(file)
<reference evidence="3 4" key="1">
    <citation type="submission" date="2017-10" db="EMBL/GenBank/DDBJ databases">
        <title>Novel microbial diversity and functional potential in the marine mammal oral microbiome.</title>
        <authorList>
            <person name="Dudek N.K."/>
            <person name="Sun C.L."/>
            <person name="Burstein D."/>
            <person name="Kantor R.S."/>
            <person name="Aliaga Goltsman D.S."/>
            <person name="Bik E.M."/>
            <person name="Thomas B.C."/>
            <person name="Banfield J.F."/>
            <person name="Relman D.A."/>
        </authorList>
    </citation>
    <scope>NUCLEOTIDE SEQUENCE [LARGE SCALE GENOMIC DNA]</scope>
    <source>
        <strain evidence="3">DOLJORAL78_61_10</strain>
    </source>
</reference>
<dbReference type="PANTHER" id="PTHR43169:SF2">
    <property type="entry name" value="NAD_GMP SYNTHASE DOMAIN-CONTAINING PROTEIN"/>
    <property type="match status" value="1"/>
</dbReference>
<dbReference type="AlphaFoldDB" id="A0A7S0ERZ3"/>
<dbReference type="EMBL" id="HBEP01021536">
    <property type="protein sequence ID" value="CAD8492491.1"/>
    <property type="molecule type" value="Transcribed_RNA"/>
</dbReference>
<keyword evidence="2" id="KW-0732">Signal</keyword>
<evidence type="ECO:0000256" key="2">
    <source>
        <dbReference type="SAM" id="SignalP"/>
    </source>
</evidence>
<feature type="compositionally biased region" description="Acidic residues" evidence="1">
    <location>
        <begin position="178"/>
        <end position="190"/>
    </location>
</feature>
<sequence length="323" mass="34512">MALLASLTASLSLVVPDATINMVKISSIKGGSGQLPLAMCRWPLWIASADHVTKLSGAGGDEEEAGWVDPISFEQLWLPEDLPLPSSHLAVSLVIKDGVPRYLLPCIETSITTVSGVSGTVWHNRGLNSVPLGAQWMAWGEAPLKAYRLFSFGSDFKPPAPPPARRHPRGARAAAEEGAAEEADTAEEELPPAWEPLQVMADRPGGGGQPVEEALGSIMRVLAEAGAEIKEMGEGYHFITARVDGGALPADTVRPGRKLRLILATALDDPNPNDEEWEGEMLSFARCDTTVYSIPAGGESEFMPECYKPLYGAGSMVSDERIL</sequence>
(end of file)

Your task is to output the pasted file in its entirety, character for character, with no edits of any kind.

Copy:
<reference evidence="3 4" key="1">
    <citation type="submission" date="2017-10" db="EMBL/GenBank/DDBJ databases">
        <title>Novel microbial diversity and functional potential in the marine mammal oral microbiome.</title>
        <authorList>
            <person name="Dudek N.K."/>
            <person name="Sun C.L."/>
            <person name="Burstein D."/>
            <person name="Kantor R.S."/>
            <person name="Aliaga Goltsman D.S."/>
            <person name="Bik E.M."/>
            <person name="Thomas B.C."/>
            <person name="Banfield J.F."/>
            <person name="Relman D.A."/>
        </authorList>
    </citation>
    <scope>NUCLEOTIDE SEQUENCE [LARGE SCALE GENOMIC DNA]</scope>
    <source>
        <strain evidence="3">DOLJORAL78_61_10</strain>
    </source>
</reference>
<dbReference type="PANTHER" id="PTHR43169:SF2">
    <property type="entry name" value="NAD_GMP SYNTHASE DOMAIN-CONTAINING PROTEIN"/>
    <property type="match status" value="1"/>
</dbReference>
<dbReference type="AlphaFoldDB" id="A0A7S0ERZ3"/>
<dbReference type="EMBL" id="HBEP01021536">
    <property type="protein sequence ID" value="CAD8492491.1"/>
    <property type="molecule type" value="Transcribed_RNA"/>
</dbReference>
<keyword evidence="2" id="KW-0732">Signal</keyword>
<evidence type="ECO:0000256" key="2">
    <source>
        <dbReference type="SAM" id="SignalP"/>
    </source>
</evidence>
<feature type="compositionally biased region" description="Acidic residues" evidence="1">
    <location>
        <begin position="178"/>
        <end position="190"/>
    </location>
</feature>
<sequence length="323" mass="34512">MALLASLTASLSLVVPDATINMVKISSIKGGSGQLPLAMCRWPLWIASADHVTKLSGAGGDEEEAGWVDPISFEQLWLPEDLPLPSSHLAVSLVIKDGVPRYLLPCIETSITTVSGVSGTVWHNRGLNSVPLGAQWMAWGEAPLKAYRLFSFGSDFKPPAPPPARRHPRGARAAAEEGAAEEADTAEEELPPAWEPLQVMADRPGGGGQPVEEALGSIMRVLAEAGAEIKEMGEGYHFITARVDGGALPADTVRPGRKLRLILATALDDPNPNDEEWEGEMLSFARCDTTVYSIPAGGESEFMPECYKPLYGAGSMVSDERIL</sequence>